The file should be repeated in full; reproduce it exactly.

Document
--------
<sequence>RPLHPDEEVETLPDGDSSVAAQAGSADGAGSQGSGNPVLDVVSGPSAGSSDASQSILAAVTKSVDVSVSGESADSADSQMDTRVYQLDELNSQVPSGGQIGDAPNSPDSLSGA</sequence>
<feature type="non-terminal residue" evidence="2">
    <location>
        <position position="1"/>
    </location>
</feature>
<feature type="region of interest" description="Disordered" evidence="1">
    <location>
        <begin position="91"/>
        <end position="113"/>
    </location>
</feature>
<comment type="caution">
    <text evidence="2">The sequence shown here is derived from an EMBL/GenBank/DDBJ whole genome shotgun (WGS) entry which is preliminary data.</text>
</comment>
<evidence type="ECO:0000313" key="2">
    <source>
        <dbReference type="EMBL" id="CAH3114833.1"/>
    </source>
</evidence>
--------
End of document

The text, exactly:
<sequence>RPLHPDEEVETLPDGDSSVAAQAGSADGAGSQGSGNPVLDVVSGPSAGSSDASQSILAAVTKSVDVSVSGESADSADSQMDTRVYQLDELNSQVPSGGQIGDAPNSPDSLSGA</sequence>
<feature type="non-terminal residue" evidence="2">
    <location>
        <position position="1"/>
    </location>
</feature>
<feature type="region of interest" description="Disordered" evidence="1">
    <location>
        <begin position="91"/>
        <end position="113"/>
    </location>
</feature>
<comment type="caution">
    <text evidence="2">The sequence shown here is derived from an EMBL/GenBank/DDBJ whole genome shotgun (WGS) entry which is preliminary data.</text>
</comment>
<evidence type="ECO:0000313" key="2">
    <source>
        <dbReference type="EMBL" id="CAH3114833.1"/>
    </source>
</evidence>